Interview: Jamar Rogers Is 'The Voice' Mr. Congeniality
Interview: Jamar Rogers Is 'The Voice' Mr. Congeniality
As one of The Voice's Top 8, Jamar Rogers floored audiences with his musical talent. He tugged at our heartstrings with his history of overcoming an HIV-positive diagnosis. But to know Jamar is to know that he's more than just a song or a story - he's a truly great individual we could all learn something from.

Representing Team Cee Lo, Jamar energized The Voice with huge performances of rock songs like The White Stripes' "Seven Nation Army" and Lenny Kravitz's "Are You Gonna Go My Way" that left fans wanting more. But it was his later outings that began to show the full picture of him as a musical artist: his impassioned delivery of the Bon Jovi hit "It's My Life," charged with emotion the original didn't have, and an electronica reimagining of Harold Melvin and the Blue Notes' classic "If You Don't Know Me By Now." They proved that Jamar didn't just have power, but also so much soul and even a little vulnerability he wasn't afraid to show.

And while his story is nothing short of remarkable - the aforementioned HIV-positive status, seven years clean of drug addiction, and a previous stint on American Idol included - he is likewise far more than just a compelling history. To truly appreciate Jamar, you have to get to know him, and see how he's using those experiences for not just his own good, but the good of others around him. He's this season's Beverly McClellan: the one person on the show that everyone really loves, and who looks out for everyone.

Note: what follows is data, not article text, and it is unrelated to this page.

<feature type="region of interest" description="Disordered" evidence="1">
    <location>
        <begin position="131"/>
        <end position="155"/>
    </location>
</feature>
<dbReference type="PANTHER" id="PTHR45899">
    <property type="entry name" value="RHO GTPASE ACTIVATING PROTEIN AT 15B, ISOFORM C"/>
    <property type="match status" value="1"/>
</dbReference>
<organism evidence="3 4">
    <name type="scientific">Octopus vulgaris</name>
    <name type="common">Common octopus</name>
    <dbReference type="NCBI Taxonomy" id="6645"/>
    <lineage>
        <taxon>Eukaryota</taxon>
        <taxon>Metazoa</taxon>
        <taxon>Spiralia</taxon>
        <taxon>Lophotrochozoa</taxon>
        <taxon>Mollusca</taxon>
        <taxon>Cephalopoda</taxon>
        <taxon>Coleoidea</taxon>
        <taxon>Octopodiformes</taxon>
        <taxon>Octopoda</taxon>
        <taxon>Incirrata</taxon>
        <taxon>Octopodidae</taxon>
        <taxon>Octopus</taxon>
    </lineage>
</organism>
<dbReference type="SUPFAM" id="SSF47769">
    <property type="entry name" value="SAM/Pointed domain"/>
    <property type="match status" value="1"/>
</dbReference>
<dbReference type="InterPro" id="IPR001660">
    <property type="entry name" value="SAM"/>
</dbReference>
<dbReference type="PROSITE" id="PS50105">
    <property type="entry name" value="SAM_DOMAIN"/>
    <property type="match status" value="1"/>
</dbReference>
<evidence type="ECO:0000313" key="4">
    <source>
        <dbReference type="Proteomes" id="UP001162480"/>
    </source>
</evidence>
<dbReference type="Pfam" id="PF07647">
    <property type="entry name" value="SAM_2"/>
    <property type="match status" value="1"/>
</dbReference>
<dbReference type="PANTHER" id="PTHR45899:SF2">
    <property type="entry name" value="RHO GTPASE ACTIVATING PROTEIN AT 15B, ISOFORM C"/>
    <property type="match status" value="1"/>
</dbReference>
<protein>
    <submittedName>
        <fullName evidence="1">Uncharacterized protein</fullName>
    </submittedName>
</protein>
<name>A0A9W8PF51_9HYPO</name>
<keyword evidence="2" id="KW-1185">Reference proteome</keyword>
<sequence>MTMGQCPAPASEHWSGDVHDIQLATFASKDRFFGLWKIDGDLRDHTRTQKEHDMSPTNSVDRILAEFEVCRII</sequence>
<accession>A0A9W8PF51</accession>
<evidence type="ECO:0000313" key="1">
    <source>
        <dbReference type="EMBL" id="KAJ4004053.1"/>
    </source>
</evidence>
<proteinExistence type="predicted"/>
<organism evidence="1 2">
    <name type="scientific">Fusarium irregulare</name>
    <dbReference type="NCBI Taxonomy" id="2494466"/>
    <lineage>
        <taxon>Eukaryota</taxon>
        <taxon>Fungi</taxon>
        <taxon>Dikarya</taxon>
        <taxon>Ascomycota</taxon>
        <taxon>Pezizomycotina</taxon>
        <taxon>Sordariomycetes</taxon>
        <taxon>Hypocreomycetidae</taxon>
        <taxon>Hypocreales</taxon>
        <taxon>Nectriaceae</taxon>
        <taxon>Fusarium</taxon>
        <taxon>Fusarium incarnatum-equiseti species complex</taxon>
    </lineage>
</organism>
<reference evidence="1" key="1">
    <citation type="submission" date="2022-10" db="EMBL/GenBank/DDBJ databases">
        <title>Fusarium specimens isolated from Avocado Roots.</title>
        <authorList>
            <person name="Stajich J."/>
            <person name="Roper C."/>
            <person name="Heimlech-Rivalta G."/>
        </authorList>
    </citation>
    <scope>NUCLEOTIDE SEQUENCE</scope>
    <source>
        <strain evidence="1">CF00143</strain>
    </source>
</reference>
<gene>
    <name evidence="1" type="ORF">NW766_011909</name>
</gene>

(Perhaps that's part of why Beverly was his favorite artist from season one - and why he's one of her favorites from season two, as she came to cheer him on during the semifinals.)

The show wouldn't have been the same without Jamar, so it's somewhat shocking when he tells me, "I never thought I would make it on a team, to be honest. There were so many really good people.

"It superceded what I thought it would be. I thought I'd tell a good story and shake Cee Lo [Green]'s hand. Never did I think I'd forge the relationships that I did," he explained of his experience on the show. "When I auditioned for The Voice, it was only because 50 people came out of the woodwork. I thought, was God trying to tell me something?"

In what was arguably the toughest decision of the semifinals, Jamar went up against Florida rocker Juliet Simms for Team Cee Lo's spot in the Top 4 and came out the loser, but he left with a smile on his face and no regrets. "I kind of had a feeling I was going home. I had a feeling all day that I couldn't shake and usually my gut is never wrong," he explained. "I was really stunned with Cee Lo's 40/60 [points split]. Cee Lo had done the 50/50 thing last season so I kind of expected that from him.

"But it's all good things," he's quick to reassure me, as he's a firm believer in the idea that everything happens for a reason. "Cee Lo and I had an extremely long talk after the show Tuesday night and he's assured me this is not the end. I want to write a really rad record. I'm preparing to move to L.A. and just trying to figure out what the next best move is. I've come too far to give up now."